In 1964 I started a new job at the Macmillan Company, my first as a full-fledged editor, with my first little office, really just a cubbyhole, a stall with shoulder high partitions. Under the desk, however, I found a big old dusty grocery box with about 1600 scruffy, smudged, and dog-eared pages. It had been there for months, and turned out to be a forgotten manuscript under contract that no one had bothered with. Since I didn’t have any other projects of my own yet, I started reading and couldn’t put it down.
This first draft was on the one hand a huge mess, but at the same time a stunning, powerful narrative with an authentic street-kid voice telling his story about growing up in Harlem, getting into trouble, becoming a gang member and street thug, getting shot, then cleaning up and turning his life around. True, too. Not a novel.
I took the rough manuscript home and worked on it a little bit at a time on nights and weekends for four months – cutting, changing the structure, polishing the dialogue, cutting, cutting more than half the book. I struggled to preserve the authentic narrative voice, the raw honesty of the dialogue, the rhythm and pacing of the plot, scene by scene – while at the same time shaping, focusing, cleaning and polishing it up, giving it the title Manchild in the Promised Land.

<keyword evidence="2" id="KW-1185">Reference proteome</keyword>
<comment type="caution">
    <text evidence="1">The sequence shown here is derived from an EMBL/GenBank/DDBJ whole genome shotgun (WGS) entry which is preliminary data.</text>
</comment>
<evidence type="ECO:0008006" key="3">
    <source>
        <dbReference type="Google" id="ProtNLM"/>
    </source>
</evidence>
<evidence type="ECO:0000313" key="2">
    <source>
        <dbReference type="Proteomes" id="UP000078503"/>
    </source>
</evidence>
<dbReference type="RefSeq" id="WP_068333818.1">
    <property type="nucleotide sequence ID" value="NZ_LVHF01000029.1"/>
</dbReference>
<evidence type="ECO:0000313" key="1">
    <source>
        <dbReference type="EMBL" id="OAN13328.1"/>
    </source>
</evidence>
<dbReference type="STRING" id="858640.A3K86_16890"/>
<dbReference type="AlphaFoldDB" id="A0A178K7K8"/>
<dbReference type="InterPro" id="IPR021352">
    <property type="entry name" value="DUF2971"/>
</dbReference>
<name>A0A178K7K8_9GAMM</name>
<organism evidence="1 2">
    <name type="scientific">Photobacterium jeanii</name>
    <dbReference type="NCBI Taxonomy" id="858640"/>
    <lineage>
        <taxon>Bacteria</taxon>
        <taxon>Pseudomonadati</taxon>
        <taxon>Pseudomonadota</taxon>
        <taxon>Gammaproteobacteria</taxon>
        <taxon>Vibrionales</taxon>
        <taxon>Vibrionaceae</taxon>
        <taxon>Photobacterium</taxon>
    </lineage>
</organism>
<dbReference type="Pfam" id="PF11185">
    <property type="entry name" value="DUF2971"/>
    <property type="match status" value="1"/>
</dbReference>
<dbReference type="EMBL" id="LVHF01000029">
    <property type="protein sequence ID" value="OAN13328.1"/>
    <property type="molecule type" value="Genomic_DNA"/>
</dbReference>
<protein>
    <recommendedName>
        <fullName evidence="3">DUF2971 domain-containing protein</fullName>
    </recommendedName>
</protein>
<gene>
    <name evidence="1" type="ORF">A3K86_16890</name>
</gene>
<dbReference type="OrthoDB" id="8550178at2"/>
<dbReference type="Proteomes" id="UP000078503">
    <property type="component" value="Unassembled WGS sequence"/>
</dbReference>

Finally, with some trepidation, I called Claude, then working as a postman in Washington DC, introduced myself, and sent him what I had done so far. Luckily, he liked it, we hit it off, and became good friends. He came up to New York regularly and we continued another three months of pruning, polishing, and shaping before agreeing it was ready.
When I began to send it around in galleys, the response was phenomenal. The right book at the right time, smack in the middle of the civil rights movement, and the beginning of black power. Norman Mailer gave us a quote saying it was the best thing he’d ever read about what it was really like to grow up black in Harlem. In a landmark deal at the time, the paperback rights were sold pre-publication, for a record high $100K. Tom Wolfe, then a young journalist for the Herald Tribune New York Magazine Sunday supplement, wrote a long piece about going up to Harlem with Claude to see the old neighborhood.
The book made the New York Times bestseller list and has sold hundreds of thousands of copies since throughout the world, every year, for what is now more than 40 years, and remains required reading in high schools and college classes.
A heady experience for young Claude Brown and his editor. Claude never wrote another book, but spent a lifetime as an inspirational speaker and role model for young black men. I learned a lot about whipping a book into shape and making a bestseller.